By Molly Snyder Senior Writer Published Jun 03, 2024 at 4:31 PM

A version of this article ran in 2020. It was updated with new information today.

Some of us like to read or knit or shoot hoops, but Greg Ryan's favorite hobby is giving away free snow blowers. And lawn mowers.

"I enjoy fixing things. I can fix a broken snow blower and give it away to somebody who might not be able to afford it. It makes both of us happy at the same time," says Ryan. "Also, I keep it out of the landfill."

Ryan, who lives in Riverwest for part of the year, is a retired electrical engineer who worked for Boeing in Seattle, Wash. and as the president of local internet company, ExecPC. After retirement, he took a part-time job at Bliffert Hardware where he specialized in tool and small engine repair. 

During this time, he noticed how many people preferred to get new machines rather than repair an old one. He also noticed how many people couldn't afford to own a snow blower, and bought shovels from the hardware store instead.

"I started thinking, 'what if I begin advertising that I'll take the old, broken machines and repair them at my expense and then find a new home for them with somebody who may not be able to afford it?'" says Ryan, who eventually started a small side business, "Greg's Small Engines."

About eight years ago, Ryan started advertising on Facebook and Next Door and in a short period of time, the concept – which he calls "The Good Neighbor Donation Program" – was a success. People are eager to donate their old machines and, of course, Ryan has no problem giving away the fixed appliances for free.

"I've developed somewhat of a following and people started giving me their old machines or alerting me to a disposed machine at the curb," says Ryan.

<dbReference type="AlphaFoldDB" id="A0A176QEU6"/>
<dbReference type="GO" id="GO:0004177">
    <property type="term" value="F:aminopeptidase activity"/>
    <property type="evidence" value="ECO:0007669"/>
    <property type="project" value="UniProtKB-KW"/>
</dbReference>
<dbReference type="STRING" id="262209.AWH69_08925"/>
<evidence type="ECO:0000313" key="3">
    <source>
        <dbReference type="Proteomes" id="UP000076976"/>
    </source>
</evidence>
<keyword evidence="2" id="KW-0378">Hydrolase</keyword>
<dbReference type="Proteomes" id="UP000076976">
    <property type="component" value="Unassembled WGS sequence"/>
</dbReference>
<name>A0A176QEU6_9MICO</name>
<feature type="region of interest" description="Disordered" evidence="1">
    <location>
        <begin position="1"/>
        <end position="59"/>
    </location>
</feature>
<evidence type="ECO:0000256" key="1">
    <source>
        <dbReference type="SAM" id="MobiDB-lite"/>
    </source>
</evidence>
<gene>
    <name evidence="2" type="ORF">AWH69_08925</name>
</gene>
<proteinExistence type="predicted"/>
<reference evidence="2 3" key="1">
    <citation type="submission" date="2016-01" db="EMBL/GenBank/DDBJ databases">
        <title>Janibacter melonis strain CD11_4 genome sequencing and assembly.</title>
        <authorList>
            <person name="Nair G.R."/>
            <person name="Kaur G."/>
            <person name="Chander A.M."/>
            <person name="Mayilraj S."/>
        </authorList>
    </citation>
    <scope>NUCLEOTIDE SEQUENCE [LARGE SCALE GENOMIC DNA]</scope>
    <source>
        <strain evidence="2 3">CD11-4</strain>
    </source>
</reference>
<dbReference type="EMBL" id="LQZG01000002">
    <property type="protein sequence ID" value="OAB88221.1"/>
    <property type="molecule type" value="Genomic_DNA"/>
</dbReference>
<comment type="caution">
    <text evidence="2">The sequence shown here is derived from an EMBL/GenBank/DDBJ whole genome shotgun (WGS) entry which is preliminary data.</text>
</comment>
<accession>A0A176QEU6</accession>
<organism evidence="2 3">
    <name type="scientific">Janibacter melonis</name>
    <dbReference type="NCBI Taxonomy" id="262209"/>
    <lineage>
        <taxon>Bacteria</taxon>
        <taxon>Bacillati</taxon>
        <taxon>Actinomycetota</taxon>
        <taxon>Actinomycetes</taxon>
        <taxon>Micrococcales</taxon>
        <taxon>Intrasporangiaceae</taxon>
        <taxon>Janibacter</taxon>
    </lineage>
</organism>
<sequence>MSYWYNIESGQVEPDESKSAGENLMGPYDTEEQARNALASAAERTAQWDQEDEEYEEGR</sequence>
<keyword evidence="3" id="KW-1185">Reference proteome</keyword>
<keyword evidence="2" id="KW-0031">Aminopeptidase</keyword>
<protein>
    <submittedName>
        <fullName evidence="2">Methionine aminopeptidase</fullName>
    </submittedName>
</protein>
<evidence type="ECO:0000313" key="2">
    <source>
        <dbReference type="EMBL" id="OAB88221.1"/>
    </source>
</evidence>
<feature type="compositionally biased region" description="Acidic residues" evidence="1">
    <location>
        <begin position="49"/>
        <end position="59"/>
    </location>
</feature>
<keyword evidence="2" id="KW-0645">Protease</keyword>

Ryan gives away about 50 lawn mowers and 50 snow blowers per season.

After fixing an old blower or mower, Ryan advertises again on social media to find a new home for his machine.

"I randomly select a new recipient. When our dog, Lafayette, was still with us he'd sometimes help me do this," says Ryan. "It's not a tax deduction or anything and I don't check to see if somebody really deserves it or not. It's the honor system that I'm giving it to a good home."

Ryan says he will, however, give priority if they plan to mow or snow blow their neighbors' yards, too. 

"I really don't vet the recipients very hard because I'm so busy fixing them and then giving them away," says Ryan. "I'm kind of just hoping that humanity is going to take care of who receives them."

Ryan's good deeds have connected him to interesting people he wouldn't have otherwise met. 

"I get to meet such a wide range of people on this job. Every occupation from a Rabbi in Sherman Park to a church photographer in Shorewood to a restaurant owner in Riverwest and an MATC English teacher on the North Side," says Ryan. "I've met lots of cool dogs, too."

Sometimes people ask if they can watch Ryan repair the machines.

"My customers watch me do my thing, and it's OK as long as there are not too many questions," says Ryan. "We both learn a thing or two in the process. We find out what makes each other tick."

Molly Snyder started writing and publishing her work at the age 10, when her community newspaper printed her poem, "The Unicorn.” Since then, she's expanded beyond the subject of mythical creatures and written in many different mediums but, nearest and dearest to her heart, thousands of articles for OnMilwaukee.

Molly is a regular contributor to FOX6 News and numerous radio stations as well as the co-host of "Dandelions: A Podcast For Women.” She's received five Milwaukee Press Club Awards, served as the Pfister Narrator and is the Wisconsin State Fair’s Celebrity Cream Puff Eating Champion of 2019.